Holding a Story is Sacred…”Dixie Fund” helps Women Leave the Sex Industry

by Emily Mills

The weight of holding a story is a sacred one. Holding your own narrative, really owning your story is powerful. I learned how to own my story through an unlikely source. Commercial sex exploits, women working in the sex industry, invited me into the journey of self-discovery. Over a decade ago, I began reaching out, extending myself to women in strip clubs. Looking back, I know now why I was there. It wasn’t about saving “them”… it was about knowing myself. Through the sacred journey of holding their stories, I began to own mine.

Like many of the women I met, I too experienced childhood sexual abuse. I wasn’t sure how comfortable I was with this term. I was no victim. I was a survivor. I didn’t “need” anything from anyone. I would learn how to do life on. my. own. And this attitude is EXACTLY the story of a commercial sex exploit. What a perverted sense of pride I had found in “pulling myself up by the bootstraps”. My addiction bore the markings of religion, theirs the sex industry. What was the difference? Both of us used something to make us feel powerful. Needless to say, God has continued to save me daily through the work of Jesus Said Love, a ministry sharing the revolutionary love of Christ with women in the commercial sex industry. I have learned that I am she, and she is me…and we’re in this life together.

1.13 wild torchLast year, we embarked on our first gala-esque fundraiser, Wild Torch. A night carrying the story of the women we reach through the visual and performing arts. It was purely magical. This year, Wild Torch will blaze on April 11, 2016, at the Hippodrome. Our concept is to swim up the river a bit and through the arts answer the question, “Where does the life of a commercial exploit begin?” And while we can’t make grand assumptions and sweeping generalizations, the statistics and data are flooring:

  • The average age of entry into the commercial sex industry is 12 years old for a female.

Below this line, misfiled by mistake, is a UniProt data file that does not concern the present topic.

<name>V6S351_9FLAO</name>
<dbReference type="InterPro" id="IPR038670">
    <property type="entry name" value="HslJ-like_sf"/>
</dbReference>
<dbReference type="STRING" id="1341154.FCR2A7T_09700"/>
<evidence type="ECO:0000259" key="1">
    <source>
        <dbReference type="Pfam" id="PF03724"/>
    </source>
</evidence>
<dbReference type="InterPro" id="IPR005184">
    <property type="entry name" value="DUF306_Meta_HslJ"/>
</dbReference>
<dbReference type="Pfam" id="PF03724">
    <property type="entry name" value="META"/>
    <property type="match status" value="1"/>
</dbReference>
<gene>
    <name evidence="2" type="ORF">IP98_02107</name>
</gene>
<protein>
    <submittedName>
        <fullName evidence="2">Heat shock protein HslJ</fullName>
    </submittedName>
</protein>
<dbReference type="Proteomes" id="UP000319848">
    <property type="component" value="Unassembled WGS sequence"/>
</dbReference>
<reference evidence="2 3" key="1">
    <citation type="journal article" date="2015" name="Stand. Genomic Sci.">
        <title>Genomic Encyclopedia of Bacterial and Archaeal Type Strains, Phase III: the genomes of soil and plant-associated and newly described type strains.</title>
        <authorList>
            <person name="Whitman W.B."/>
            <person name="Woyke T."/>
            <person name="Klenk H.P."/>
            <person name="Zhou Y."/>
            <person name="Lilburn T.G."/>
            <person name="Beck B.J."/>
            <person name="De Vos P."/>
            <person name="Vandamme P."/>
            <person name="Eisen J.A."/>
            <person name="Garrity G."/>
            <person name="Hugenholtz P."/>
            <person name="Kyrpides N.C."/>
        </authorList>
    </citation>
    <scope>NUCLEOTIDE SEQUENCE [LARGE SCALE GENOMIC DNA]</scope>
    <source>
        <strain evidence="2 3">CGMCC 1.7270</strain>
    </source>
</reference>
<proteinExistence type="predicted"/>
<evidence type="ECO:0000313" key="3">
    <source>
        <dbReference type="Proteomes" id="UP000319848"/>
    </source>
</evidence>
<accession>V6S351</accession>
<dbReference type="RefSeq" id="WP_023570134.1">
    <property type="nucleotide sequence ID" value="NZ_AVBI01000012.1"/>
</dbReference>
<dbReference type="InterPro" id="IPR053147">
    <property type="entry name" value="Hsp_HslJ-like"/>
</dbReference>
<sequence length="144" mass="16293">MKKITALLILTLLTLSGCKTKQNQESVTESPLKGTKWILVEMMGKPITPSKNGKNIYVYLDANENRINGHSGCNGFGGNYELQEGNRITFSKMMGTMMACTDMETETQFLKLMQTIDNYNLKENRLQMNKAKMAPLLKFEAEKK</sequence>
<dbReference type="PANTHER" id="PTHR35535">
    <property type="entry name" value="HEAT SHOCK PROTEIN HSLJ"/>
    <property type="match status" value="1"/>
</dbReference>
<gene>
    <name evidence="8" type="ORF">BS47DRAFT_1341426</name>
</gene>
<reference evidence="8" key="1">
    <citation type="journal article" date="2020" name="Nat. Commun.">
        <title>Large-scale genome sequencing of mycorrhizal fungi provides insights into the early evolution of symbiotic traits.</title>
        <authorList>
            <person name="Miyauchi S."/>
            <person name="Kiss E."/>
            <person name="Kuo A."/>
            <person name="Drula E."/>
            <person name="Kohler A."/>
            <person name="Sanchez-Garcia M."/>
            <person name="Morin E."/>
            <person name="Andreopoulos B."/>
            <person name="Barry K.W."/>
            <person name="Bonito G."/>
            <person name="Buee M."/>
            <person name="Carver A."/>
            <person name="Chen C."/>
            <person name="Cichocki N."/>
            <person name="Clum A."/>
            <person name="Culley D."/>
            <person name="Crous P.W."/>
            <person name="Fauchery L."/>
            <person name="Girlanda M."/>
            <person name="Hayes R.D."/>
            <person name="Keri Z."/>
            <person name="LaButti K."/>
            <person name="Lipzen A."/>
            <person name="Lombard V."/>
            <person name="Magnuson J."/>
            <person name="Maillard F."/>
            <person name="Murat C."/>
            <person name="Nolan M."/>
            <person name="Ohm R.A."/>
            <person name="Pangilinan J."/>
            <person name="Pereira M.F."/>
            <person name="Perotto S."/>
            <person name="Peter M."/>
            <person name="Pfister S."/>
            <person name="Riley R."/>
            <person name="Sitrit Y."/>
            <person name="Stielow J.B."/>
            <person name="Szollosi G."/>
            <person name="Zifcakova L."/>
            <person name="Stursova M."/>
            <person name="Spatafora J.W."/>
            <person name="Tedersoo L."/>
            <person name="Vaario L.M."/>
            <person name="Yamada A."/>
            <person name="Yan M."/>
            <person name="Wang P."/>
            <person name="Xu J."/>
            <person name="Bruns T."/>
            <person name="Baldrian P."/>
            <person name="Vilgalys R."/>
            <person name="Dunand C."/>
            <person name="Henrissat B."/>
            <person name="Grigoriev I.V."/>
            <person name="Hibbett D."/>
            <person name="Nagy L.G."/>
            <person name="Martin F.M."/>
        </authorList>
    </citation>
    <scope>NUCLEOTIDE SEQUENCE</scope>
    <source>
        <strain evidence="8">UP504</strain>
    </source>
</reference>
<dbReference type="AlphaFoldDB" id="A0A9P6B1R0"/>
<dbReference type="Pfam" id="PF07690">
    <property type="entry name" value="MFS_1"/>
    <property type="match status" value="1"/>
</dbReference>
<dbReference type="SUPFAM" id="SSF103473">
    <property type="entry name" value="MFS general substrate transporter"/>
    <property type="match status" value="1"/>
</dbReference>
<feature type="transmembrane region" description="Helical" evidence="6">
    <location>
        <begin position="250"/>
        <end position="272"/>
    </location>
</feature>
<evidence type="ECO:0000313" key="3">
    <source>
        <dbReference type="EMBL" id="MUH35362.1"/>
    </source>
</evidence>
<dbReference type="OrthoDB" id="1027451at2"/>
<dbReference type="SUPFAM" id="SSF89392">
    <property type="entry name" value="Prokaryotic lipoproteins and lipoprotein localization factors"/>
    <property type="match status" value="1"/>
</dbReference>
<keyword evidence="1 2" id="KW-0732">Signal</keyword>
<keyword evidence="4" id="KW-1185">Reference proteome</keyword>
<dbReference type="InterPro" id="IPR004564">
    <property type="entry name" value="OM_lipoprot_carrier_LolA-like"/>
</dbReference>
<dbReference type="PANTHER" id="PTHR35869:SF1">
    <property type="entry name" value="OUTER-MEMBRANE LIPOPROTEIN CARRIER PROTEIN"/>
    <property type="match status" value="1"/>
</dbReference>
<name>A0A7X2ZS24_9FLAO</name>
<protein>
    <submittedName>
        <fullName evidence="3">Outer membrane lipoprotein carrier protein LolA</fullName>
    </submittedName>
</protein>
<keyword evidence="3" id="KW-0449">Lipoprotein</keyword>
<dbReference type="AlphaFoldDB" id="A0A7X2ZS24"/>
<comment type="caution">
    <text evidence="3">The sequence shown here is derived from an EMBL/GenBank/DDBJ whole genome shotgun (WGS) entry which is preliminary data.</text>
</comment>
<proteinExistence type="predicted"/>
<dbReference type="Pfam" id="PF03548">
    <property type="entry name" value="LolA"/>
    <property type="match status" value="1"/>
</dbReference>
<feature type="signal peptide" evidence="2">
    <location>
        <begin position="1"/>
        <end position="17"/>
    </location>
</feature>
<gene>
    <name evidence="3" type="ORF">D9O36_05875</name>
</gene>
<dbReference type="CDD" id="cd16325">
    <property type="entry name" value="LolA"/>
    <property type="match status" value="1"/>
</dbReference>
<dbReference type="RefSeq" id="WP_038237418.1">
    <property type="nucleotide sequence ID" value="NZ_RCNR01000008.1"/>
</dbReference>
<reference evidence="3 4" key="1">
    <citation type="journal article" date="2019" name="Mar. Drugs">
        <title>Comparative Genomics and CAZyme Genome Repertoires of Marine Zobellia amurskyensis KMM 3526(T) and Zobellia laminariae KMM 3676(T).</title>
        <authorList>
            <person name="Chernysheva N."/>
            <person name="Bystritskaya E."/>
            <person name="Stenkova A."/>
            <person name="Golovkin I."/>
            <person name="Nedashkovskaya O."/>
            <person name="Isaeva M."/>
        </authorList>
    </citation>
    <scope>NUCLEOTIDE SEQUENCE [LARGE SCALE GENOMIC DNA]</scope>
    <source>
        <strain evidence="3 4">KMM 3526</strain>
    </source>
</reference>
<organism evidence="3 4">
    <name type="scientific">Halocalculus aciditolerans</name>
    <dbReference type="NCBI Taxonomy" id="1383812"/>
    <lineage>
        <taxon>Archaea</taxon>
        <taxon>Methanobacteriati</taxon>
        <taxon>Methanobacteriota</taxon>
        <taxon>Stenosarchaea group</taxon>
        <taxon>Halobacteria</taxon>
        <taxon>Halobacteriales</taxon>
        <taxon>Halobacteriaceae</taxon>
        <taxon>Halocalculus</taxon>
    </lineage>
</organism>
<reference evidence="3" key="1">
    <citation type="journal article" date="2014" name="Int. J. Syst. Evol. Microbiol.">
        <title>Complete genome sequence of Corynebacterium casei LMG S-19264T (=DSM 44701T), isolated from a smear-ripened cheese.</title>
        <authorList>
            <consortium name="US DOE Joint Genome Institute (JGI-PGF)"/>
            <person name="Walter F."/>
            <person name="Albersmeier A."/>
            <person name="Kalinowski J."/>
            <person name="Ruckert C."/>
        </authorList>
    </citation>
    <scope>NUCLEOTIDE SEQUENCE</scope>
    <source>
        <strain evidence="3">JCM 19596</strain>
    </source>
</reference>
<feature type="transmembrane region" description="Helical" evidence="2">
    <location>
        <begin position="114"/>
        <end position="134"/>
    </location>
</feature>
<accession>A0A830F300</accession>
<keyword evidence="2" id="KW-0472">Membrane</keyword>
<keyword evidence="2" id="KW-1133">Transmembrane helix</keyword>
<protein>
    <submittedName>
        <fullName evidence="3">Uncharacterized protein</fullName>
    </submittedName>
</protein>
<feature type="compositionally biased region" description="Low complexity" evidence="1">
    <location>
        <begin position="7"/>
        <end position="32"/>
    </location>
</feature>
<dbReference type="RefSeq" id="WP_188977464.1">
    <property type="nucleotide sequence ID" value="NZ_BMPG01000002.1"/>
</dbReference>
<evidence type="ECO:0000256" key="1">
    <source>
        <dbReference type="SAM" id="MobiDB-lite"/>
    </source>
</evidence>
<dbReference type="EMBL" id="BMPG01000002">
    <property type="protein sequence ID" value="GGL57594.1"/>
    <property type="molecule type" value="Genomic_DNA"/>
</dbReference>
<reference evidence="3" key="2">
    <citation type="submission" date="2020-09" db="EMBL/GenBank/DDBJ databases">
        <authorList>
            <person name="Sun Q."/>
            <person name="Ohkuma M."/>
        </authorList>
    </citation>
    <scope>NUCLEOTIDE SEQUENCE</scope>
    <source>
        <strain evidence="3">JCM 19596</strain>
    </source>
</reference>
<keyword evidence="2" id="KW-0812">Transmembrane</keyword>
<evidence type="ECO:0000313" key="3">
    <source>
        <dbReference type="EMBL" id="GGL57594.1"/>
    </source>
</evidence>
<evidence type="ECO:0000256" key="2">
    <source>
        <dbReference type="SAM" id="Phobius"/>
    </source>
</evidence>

• Upwards of 80% of commercial sex exploits were sexually abused as children.
  • 70% of all human trafficking victims in the US come through the commercial side.
  • The number one risk factor for human trafficking is poverty.
  • 89% of women in the commercial sex industry say they want out but have no other means of survival.

For more facts and information visit: http://jesussaidlove.com/freeher-facts

While the data is gut wrenching, Wild Torch will display the remarkable story of three women who have beat the odds of the industry! Through powerful dance, song and film we will share and celebrate their resiliency! The funds raised this year will go toward The Dixie Fund, a transition fund for women escaping the industry. Through this fund we not only are able to alleviate financial crises due to leaving the industry, but also empower women with funding for entrepreneurial endeavors!

Last year’s funds went to refurbishing the new JSL headquarters at 1500 Columbus. This year, funds raised for The Dixie Fund will help us transition women out of the industry through educational programs and job training, employ former exploits, and launch businesses! Come carry fire with us at Wild Torch 2016! Find out more at www.wildtorch.com.


emily mills flippedEmily  Mills received her B. A. in Communications from Baylor University. While at Baylor, Emily participated in various opportunities to serve the marginalized and lead worship. This began her passionate pursuit to “put feet” on the songs she was singing.  In 2003, while leading worship at a conference for women exiting the sex industry, these two worlds collided and Jesus Said Love was born. Emily continues to lead worship around the country with her husband, Brett. They have three children: Hattie, Lucy and Gus. To learn more about Wild Torch, visit wildtorch.com or our website JesusSaidLove.com. Contact us at info@jesussaidlove.com.

The Act Locally Waco blog publishes posts with a connection to these aspirations for Waco. If you are interested in writing for the Act Locally Waco Blog, please email ashleyt@actlocallywaco.org for more information.

 

Resolutions, Intentions, and Creating Wellness in 2016

by Jenuine Poetess

We’re almost two weeks into the New Year and for some, just hearing the word “resolutions” can cause eyes to roll and groans to emit. I know. It has become rather cliché. Even so, there is value in a ritual of reflection—gazing back on what we’ve accomplished and how far we’ve come, and there is an important humility in recognizing ways we have yet to stretch, grow, and become. A new year, new week, new month, new day are all great times to reflect, recalibrate, and resume our movements toward what it is that makes us come alive.